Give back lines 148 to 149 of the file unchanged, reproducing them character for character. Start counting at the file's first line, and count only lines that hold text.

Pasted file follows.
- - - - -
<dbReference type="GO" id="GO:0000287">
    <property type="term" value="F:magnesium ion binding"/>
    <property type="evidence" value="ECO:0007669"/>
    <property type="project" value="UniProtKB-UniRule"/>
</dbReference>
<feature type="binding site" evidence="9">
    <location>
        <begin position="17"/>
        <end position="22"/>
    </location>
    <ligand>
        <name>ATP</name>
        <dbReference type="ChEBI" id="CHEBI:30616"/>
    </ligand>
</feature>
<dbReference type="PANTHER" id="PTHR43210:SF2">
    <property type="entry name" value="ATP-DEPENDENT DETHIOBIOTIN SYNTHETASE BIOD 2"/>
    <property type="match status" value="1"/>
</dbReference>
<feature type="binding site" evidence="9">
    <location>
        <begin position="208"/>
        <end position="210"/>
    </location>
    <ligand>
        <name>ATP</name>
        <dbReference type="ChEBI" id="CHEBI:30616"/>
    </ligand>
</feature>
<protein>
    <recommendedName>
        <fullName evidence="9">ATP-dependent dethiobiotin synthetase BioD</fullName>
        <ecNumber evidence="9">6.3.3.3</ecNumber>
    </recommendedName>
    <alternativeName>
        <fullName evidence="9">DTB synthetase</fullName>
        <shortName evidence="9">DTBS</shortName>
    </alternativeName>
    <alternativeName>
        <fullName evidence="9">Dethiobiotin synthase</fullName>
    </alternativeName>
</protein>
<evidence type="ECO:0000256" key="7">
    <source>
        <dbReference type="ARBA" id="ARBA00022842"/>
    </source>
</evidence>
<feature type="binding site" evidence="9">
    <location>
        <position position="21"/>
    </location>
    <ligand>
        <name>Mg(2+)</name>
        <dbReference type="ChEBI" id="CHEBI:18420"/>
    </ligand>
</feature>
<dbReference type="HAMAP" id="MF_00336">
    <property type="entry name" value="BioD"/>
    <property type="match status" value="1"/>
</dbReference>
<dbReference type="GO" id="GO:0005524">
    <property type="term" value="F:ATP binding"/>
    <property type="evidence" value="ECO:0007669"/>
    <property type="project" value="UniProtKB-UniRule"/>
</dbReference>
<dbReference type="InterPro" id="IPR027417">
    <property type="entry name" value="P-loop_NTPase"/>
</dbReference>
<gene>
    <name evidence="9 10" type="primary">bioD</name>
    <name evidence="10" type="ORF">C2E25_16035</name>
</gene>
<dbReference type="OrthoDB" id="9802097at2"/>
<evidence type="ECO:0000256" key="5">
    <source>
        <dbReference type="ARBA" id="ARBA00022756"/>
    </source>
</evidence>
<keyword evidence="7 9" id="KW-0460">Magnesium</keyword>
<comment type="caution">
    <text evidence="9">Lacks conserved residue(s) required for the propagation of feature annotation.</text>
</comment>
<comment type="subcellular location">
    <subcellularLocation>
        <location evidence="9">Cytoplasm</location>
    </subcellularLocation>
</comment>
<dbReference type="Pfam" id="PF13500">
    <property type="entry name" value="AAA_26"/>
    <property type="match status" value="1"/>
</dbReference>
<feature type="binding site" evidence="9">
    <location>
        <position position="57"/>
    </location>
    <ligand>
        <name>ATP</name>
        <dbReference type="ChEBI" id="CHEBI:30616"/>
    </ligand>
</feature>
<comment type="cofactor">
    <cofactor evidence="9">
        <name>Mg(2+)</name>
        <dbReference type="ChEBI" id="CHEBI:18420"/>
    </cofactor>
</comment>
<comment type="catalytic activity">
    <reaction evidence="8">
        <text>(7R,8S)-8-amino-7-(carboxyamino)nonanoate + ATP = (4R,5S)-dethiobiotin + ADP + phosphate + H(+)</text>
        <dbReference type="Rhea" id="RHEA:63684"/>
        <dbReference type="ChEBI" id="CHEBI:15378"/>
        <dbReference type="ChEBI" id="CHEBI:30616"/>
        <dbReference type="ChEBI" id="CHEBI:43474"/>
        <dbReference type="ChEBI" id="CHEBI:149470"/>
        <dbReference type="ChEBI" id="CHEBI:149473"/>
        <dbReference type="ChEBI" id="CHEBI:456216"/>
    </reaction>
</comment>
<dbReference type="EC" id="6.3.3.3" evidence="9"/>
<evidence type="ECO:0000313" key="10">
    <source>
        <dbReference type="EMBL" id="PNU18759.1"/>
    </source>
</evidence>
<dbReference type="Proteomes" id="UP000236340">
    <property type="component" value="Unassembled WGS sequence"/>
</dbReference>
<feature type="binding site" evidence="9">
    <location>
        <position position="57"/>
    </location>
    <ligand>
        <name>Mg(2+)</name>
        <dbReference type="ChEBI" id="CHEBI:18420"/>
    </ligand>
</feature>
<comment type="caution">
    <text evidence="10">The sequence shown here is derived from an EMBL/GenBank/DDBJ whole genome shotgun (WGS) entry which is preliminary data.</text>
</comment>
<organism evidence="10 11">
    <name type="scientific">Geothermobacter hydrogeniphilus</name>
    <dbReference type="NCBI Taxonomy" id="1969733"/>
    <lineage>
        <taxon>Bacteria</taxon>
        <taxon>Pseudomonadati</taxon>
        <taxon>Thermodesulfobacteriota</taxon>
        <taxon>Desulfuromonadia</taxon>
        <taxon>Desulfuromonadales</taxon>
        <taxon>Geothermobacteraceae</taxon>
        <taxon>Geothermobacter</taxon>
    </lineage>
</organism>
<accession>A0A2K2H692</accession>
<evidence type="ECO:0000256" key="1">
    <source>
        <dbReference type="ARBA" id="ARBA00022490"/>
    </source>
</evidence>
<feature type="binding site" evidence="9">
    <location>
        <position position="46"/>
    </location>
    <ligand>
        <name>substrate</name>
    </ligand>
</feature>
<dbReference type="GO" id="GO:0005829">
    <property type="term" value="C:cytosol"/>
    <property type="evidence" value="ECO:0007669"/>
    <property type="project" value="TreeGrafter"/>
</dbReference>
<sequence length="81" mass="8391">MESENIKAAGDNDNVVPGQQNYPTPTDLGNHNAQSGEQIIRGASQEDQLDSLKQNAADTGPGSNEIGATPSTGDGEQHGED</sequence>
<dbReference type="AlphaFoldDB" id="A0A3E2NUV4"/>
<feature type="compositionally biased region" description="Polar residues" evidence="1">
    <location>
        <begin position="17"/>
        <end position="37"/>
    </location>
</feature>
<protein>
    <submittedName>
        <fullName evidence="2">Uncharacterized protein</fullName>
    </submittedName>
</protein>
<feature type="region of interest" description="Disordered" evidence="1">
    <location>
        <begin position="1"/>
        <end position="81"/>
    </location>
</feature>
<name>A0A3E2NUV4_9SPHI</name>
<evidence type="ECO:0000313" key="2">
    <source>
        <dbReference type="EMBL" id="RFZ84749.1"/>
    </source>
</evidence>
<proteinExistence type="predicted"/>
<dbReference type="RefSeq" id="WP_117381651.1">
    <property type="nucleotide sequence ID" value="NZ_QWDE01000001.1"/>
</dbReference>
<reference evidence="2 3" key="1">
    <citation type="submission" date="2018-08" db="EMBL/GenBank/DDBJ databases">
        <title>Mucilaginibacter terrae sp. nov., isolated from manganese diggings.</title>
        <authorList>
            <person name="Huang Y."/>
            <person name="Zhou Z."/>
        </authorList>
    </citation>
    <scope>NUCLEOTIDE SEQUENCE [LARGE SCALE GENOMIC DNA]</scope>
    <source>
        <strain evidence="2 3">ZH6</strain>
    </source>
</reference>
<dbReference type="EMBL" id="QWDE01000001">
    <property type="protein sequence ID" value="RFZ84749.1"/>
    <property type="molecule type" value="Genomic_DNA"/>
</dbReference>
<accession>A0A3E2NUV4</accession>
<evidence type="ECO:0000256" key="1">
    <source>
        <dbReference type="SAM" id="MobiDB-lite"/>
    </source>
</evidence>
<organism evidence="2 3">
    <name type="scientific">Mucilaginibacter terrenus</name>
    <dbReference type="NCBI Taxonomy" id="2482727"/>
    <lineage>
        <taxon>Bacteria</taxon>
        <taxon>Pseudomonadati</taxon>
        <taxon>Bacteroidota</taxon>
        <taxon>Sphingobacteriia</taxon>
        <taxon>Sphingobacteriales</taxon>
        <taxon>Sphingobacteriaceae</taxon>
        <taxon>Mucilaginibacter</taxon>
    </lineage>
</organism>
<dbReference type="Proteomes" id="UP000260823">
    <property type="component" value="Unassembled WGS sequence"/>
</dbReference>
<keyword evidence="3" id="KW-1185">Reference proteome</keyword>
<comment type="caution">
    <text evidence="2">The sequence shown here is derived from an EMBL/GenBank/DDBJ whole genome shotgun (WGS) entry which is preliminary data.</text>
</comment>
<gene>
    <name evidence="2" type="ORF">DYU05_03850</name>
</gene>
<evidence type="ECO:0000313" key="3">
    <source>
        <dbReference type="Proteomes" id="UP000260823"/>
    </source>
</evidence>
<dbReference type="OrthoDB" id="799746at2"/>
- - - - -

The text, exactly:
        <taxon>Desulfuromonadales</taxon>
        <taxon>Geothermobacteraceae</taxon>